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Cincinnati, Ohio

  • Home value: $165,600
  • Price growth: 4.9%
  • Median rent: $1,338
  • Job growth: -2.4%
  • Population: 302,600
  • Population growth: 0.4%

Cleveland, Ohio

  • Home value: $68,800
  • Price growth: 8.8%
  • Median rent: $909
  • Job growth: 1.2%
  • Population: 383,800
  • Population growth: -0.5%

Colorado Springs, Colorado

  • Home value: $323,200
  • Price growth: 7.6%
  • Median rent: $1,697
  • Job growth: 6.1%
  • Population: 472,700
  • Population growth: 1.8%

Columbia, South Carolina

  • Home value: $147,100
  • Price growth: 4.5%
  • Median rent: $1,235
  • Job growth: 2.8%
  • Population: 132,200
  • Population growth: -0.2%

Columbus, Ohio

  • Home value: $174,100
  • Price growth: 8.4%
  • Median rent: $1,265
  • Job growth: 2.5%
  • Population: 895,900
  • Population growth: 1.6%

Dallas, Texas

  • Home value: $226,100
  • Price growth: 1.9%
  • Median rent: $1,587
  • Job growth: 0.2%
  • Population: 1,350,000
  • Population growth: 0.3%

Des Moines, Iowa

  • Home value: $149,800
  • Price growth: 2.5%
  • Median rent: $1,181
  • Job growth: 2.5%
  • Population: 214,800
  • Population growth: 0.9%

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Detroit, Michigan

  • Home value: $36,300
  • Price growth: 7.7%
  • Median rent: $796
  • Job growth: 6.6%
  • Population: 672,700
  • Population growth: -0.1%

Fort Wayne, Indiana

  • Home value: $147,800
  • Price growth: 7.8%
  • Median rent: $1,212
  • Job growth: 5.5%
  • Population: 264,200
  • Population growth: 3.7%

Grand Rapids, Michigan

  • Home value: $186,900
  • Price growth: 7.1%
  • Median rent: $1,422
  • Job growth: 3.4%
  • Population: 195,400
  • Population growth: 0.8%

Gulfport, Mississippi

  • Home value: $129,200
  • Price growth: 6.0%
  • Median rent: $1,123
  • Job growth: 0.1%
  • Population: 71,300
  • Population growth: 0.1%

Houston, Texas

  • Home value: $191,900
  • Price growth: 2.9%
  • Median rent: $1,538
  • Job growth: 3.7%
  • Population: 2,330,000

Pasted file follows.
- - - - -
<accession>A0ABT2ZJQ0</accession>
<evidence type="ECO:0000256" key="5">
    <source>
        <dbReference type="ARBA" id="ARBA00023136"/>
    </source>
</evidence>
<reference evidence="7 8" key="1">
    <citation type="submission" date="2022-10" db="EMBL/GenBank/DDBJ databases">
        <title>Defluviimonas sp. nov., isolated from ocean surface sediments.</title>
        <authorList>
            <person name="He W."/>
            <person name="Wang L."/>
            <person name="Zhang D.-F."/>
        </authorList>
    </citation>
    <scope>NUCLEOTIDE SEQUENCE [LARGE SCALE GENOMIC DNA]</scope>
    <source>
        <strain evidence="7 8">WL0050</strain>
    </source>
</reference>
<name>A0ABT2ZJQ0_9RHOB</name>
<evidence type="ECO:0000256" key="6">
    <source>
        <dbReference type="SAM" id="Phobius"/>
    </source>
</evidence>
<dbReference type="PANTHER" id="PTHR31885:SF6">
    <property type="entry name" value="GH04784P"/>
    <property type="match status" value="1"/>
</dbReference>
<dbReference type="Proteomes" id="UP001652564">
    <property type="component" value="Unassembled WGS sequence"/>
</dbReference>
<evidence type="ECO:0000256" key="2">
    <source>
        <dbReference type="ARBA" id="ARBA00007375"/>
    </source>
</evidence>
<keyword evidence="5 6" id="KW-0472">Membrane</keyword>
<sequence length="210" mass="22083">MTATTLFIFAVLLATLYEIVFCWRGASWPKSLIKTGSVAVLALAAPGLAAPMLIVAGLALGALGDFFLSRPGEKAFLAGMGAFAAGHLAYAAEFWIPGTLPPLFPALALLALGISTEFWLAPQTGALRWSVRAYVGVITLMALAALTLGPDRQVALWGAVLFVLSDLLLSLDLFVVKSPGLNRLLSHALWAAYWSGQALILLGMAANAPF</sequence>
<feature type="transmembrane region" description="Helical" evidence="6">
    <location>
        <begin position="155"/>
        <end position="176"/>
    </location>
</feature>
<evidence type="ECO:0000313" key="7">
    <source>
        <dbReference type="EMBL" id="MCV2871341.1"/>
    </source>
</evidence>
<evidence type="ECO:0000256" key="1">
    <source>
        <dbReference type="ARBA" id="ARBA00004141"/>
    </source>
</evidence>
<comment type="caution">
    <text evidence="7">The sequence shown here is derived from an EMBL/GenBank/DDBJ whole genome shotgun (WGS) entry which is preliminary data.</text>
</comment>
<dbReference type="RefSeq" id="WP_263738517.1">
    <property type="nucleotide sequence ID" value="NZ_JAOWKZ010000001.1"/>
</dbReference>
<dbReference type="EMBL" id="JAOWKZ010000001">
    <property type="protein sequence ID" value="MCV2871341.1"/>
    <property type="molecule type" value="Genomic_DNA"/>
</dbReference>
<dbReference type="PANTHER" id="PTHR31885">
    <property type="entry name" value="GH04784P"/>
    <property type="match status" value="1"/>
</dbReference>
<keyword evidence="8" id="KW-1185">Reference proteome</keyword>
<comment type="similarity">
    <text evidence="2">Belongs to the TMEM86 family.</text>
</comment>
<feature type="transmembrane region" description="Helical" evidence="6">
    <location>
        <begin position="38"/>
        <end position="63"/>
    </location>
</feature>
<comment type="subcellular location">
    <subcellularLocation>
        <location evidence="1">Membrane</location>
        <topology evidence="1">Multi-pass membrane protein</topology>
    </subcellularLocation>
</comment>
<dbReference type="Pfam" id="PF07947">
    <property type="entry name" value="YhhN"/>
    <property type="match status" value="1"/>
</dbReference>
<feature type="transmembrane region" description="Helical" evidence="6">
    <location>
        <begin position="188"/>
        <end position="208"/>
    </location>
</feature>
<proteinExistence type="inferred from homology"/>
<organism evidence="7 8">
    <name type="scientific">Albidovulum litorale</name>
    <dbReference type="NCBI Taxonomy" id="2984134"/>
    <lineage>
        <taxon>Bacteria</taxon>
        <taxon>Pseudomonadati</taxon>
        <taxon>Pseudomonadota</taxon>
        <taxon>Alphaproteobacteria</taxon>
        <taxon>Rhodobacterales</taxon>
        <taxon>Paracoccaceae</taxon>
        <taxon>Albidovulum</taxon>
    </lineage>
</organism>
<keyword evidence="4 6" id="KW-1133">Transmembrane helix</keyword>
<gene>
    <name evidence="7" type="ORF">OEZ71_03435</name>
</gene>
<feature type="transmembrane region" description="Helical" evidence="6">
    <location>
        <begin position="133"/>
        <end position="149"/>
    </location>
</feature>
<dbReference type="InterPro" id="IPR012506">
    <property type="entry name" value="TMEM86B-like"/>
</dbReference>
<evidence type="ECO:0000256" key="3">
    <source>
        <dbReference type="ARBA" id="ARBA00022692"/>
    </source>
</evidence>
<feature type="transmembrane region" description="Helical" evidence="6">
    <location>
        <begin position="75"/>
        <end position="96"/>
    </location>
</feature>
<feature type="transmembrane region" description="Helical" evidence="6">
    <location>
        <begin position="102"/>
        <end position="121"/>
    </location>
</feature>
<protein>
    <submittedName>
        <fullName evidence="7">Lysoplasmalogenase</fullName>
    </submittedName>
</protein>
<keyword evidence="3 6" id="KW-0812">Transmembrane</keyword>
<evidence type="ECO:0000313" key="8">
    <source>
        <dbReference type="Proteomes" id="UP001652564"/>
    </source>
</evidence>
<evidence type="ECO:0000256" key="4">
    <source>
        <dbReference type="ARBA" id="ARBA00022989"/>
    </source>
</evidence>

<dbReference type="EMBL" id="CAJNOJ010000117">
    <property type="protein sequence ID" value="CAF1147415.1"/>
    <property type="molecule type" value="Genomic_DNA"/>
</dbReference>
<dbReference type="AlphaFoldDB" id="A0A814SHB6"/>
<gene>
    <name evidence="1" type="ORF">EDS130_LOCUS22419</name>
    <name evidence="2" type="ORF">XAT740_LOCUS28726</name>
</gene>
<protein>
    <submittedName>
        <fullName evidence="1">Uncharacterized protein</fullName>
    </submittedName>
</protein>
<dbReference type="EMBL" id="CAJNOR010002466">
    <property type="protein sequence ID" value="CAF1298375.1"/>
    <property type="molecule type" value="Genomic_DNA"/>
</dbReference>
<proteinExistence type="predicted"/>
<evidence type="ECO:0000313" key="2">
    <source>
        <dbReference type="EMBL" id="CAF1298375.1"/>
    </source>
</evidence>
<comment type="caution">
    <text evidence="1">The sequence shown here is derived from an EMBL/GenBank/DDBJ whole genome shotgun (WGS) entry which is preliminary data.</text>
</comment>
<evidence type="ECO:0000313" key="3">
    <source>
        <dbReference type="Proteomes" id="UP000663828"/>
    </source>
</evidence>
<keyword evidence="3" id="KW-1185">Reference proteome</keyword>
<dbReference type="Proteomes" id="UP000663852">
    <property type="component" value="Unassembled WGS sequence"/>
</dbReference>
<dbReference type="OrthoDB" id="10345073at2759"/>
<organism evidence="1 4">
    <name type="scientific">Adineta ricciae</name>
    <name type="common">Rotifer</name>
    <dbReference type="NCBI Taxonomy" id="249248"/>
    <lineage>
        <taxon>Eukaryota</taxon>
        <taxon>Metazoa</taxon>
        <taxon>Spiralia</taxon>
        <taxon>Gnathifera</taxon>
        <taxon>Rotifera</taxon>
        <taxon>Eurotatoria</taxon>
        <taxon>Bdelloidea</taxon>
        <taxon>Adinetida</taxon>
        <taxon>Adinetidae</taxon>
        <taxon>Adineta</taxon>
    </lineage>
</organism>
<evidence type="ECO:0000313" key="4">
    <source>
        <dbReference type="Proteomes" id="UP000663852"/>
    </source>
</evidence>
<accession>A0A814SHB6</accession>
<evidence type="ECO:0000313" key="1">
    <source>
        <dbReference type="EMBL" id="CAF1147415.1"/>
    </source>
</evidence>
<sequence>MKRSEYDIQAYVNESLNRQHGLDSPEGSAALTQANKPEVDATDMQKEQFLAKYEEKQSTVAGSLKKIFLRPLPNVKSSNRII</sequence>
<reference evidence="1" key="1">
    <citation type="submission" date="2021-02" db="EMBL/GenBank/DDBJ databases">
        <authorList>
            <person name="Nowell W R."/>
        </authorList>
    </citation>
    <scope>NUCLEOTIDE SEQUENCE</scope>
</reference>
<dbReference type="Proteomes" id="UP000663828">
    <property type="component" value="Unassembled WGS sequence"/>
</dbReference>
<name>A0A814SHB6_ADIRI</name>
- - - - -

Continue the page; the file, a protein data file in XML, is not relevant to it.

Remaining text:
• Population growth: 0.6%

Huntsville, Alabama

  • Home value: $183,400
  • Price growth: 10.4%
  • Median rent: $1,261
  • Job growth: 0.6%
  • Population: 190,500
  • Population growth: 0.8%

Indianapolis, Indiana

  • Home value: $153,200
  • Price growth: 5.4%
  • Median rent: $1,185
  • Job growth: 2.1%
  • Population: 864,100
  • Population growth: 0.8%

Jacksonville, Florida

  • Home value: $195,700
  • Price growth: 6.2%
  • Median rent: $1,366
  • Job growth: 2.0%
  • Population: 903,900
  • Population growth: 1.3%

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Kansas City, Missouri

  • Home value: $162,500
  • Price growth: 4.3%
  • Median rent: $1,173
  • Population: 491,800
  • Job growth: 0.6%
  • Population growth: 0.6%

Memphis, Tennessee

  • Home value: $95,600
  • Price growth: 7.8%
  • Median rent: $914
  • Job growth: 2.0%
  • Population: 903,900
  • Population growth: 1.3%

Milwaukee, Wisconsin

  • Home value: $135,600
  • Price growth: 6.8%
  • Median rent: $1,138
  • Job growth: 1.8%
  • Population: 592,000
  • Population growth: -0.6%

Orlando, Florida

  • Home value: $260,900
  • Price growth: 3.4%
  • Median rent: $1,651
  • Job growth: 5.7%
  • Population: 285,700
  • Population growth: 1.9%

Pittsburgh, Pennsylvania

  • Home value: $180,000
  • Price growth: 5.5%
  • Median rent: $1,255
  • Job growth: 0%
  • Population: 301,000
  • Population growth: -0.5%

San Antonio, Texas

  • Home value: $187,800
  • Price growth: 3.8%
  • Median rent: $1,384
  • Job growth: 1.4%
  • Population: 1,530,000
  • Population growth: 1.3%